He says he spent three years in jail on fraud charges because Egypt's president wants to keep him from running for office.
Dissident fights on from prison
CAIRO // Ayman Nour, Egypt's most prominent dissident, has spent the past three years in jail on fraud charges, but rather than break his spirit, the former legislator and opposition politician said it has made him even more determined to carry on his fight for democracy. Mr Nour shot into the limelight in 2005 when he entered the country's first multi-candidate presidential elections. But soon after setting up his party, he was arrested and charged with forging documents to get a permit, charges his allies said were politically motivated. His detention drew condemnation from the United States, and three months later he was released and allowed to contest the elections, which saw him draw close to Hosni Mubarak, Egypt's president since 1981. It was a short-lived victory. Three months later he was tried for fraud and sentenced to five years in prison.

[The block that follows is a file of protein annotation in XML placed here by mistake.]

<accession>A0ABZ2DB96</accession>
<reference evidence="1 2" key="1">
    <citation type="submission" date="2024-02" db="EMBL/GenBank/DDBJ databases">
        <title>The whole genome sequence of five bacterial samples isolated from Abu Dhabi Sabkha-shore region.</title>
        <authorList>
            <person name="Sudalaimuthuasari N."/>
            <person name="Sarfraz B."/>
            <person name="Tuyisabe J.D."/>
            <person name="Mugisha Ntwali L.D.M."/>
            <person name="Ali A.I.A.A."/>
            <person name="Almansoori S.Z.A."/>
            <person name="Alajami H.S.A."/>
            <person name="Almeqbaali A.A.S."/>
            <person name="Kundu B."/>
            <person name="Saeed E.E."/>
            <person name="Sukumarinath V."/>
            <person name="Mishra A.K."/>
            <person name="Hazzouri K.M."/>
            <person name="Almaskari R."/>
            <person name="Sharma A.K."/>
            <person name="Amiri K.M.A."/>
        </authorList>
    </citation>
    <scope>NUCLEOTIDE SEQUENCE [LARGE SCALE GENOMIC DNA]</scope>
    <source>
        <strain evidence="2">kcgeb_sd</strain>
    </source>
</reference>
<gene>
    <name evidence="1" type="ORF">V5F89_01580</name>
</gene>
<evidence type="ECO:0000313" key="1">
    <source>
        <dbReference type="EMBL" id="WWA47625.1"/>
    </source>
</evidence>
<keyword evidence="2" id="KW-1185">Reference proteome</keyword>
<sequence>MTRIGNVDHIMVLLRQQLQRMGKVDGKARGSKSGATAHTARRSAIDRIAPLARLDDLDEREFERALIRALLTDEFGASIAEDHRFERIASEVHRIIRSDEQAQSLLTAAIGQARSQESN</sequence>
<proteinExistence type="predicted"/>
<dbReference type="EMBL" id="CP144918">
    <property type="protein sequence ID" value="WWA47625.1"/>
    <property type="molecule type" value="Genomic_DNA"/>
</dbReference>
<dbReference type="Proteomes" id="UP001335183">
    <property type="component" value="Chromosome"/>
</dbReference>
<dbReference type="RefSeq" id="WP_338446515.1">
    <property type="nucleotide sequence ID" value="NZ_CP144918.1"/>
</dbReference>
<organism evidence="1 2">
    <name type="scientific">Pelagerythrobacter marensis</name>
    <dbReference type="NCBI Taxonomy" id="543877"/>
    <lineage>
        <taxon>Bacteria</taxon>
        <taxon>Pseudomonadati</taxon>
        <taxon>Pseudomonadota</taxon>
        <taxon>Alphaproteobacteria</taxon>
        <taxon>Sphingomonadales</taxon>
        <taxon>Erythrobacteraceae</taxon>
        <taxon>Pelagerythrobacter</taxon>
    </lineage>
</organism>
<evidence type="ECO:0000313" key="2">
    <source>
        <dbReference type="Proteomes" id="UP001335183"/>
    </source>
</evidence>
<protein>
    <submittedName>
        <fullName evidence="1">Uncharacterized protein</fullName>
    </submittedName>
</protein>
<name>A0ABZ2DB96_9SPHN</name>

"Most of the time I feel that I didn't enter prison; that I'm in a constant battle since I ventured into the presidential race: fighting for Egypt's freedom, which is a fight I will wage till the last breath in my life," Mr Nour told The National on Saturday in a rare interview at Tora prison, on the outskirts of Maadi, east of Cairo. "I'm paying the price for a crime I didn't commit, just because Mubarak wants to prevent me from competing with him or his son," said Mr Nour in a reference to Gamal Mubarak, 44, who many believe is being groomed to inherit power from his father, now 80.